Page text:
Armaments Officer
CAPT Harold Hold

Supervisor
M/SGT Allegra K. Allen

SGT Russell E. Donaldson Armament/Chem Warfare CPL Donald R. Curtin Armament/Chem Warfare
SGT Michael J. Abboud Armament CPL Ray McCauley Armament
S/SGT Wayne O. Redman Armament CPL James Applin Armament
CPL Francis Baker Armament CPL Fredrick Bodensiek Armament
CPL Raymond Cantrell Armament PVT 1C Joseph Salvo Armament
CPL Roy Ewing Jr. Armament CPL Ralph C. Gage Armament
CPL Thadieus Jagielo Armament CPL Robert Pangburn Armament
PVT 1C William J. Lucarreli Armament S/SGT Matthew Vacante Computing Sights/Turret Spec.
Donald R. Curtin and Russell Donaldson were chosen for Chemical Warfare, and they were the only two men in their Squadron 834 for this task. They both attended school for Chemical Warfare in a small place outside Salt Lake, Utah. This was only one job assignment, and one in which they did not have to put their knowledge into action because the Germans did not use Chemical Warfare, so we did not either. Armament loaded, unloaded, and loaded 1000 LB bombs, 500 LB bombs, 250 LB bombs, and Antipersonnel bombs. The antipersonnel bombs we very dangerous, one slip and death was sure to follow, very delicate bombs. They were not meant to handled by anyone, but they had to be in order to be loaded or unloaded from the planes. He only knew of one incident regarding someone dropping one of these during handling, and they were killed along with those in the immediate area. Armament duties included the loading and unloading of bombs, the bomb racks, bomb bay doors, toggle switches that release the bombs (one switch Salvo = dropped all bombs at once, the other, Individual switch released the bombs one at the time). They also were responsible for the 50 caliber guns. The Gunners took care of the cleaning and such of them, but when they needed repairs, parts or technical work Armament was responsible for responding. According to Don Curtin there were very few times that they ever had to work on guns, because the Gunners took very good care of them, and they seldom had things go wrong with them. The armaments section was also responsible for maintaining the bombsights.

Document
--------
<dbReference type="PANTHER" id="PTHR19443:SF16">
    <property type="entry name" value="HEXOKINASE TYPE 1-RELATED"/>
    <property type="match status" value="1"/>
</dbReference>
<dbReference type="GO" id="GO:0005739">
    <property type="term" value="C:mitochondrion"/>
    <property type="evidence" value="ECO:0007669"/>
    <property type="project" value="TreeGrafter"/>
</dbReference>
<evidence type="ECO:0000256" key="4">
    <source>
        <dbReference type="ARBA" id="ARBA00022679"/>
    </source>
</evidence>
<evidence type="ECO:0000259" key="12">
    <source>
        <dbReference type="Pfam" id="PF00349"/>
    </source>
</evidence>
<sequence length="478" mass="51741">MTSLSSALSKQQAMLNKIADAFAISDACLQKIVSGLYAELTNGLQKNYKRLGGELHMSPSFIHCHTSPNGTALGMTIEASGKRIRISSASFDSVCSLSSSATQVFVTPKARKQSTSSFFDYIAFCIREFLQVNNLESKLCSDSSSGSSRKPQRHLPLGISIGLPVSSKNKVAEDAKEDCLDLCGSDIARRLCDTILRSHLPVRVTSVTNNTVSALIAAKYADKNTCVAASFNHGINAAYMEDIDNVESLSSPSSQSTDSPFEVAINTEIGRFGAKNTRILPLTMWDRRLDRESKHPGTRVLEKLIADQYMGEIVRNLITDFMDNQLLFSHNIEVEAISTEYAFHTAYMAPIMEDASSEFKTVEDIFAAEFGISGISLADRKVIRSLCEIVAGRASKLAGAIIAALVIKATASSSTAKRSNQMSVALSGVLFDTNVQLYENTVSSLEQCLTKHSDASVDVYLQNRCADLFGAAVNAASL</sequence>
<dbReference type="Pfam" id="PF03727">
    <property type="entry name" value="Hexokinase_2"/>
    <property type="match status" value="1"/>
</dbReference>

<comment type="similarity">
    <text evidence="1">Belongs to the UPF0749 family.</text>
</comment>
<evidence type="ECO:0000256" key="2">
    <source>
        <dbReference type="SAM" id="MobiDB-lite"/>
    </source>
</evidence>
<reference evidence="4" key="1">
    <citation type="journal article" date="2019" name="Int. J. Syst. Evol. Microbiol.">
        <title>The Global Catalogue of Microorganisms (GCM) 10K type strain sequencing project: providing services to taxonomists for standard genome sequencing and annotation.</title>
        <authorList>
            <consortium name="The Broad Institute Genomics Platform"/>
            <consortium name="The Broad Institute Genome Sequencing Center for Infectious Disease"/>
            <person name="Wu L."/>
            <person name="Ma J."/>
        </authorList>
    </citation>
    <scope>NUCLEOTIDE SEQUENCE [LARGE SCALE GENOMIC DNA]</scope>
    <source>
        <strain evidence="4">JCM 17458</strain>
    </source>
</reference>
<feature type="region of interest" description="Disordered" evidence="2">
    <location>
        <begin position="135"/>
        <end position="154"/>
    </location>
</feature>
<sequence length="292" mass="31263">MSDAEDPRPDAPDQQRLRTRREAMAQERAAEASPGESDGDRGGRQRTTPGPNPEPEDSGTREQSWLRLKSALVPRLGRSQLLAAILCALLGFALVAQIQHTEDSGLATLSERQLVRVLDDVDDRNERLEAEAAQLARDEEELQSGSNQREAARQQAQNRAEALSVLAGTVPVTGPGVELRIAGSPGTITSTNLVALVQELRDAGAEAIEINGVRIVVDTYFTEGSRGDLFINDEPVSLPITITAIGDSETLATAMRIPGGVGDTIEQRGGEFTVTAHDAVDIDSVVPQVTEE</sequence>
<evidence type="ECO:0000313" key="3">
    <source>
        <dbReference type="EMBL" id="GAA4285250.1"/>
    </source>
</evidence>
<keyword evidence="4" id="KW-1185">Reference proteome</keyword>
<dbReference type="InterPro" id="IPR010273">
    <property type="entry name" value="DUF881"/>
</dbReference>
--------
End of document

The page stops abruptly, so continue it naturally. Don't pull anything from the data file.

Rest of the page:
CPL Vacante was declared to be disabled in 1984. Doctors determined that his exposure to chemicals and organic solvents in a confined space while working in gun turrets. CPL Vacante was also involved in the Sulfa Drug Prophylaxis treatment conducted by the 486th, which was later determined to be responsible for brain damage and deaths among some participants.

Don Curtin return to the ZOI aboard a Kaiser Liberty ship, while the rest of his section returned aboard the Queen Elizabeth.

Section information via Kelly Curtin Clark, daughter of Donald Clark.

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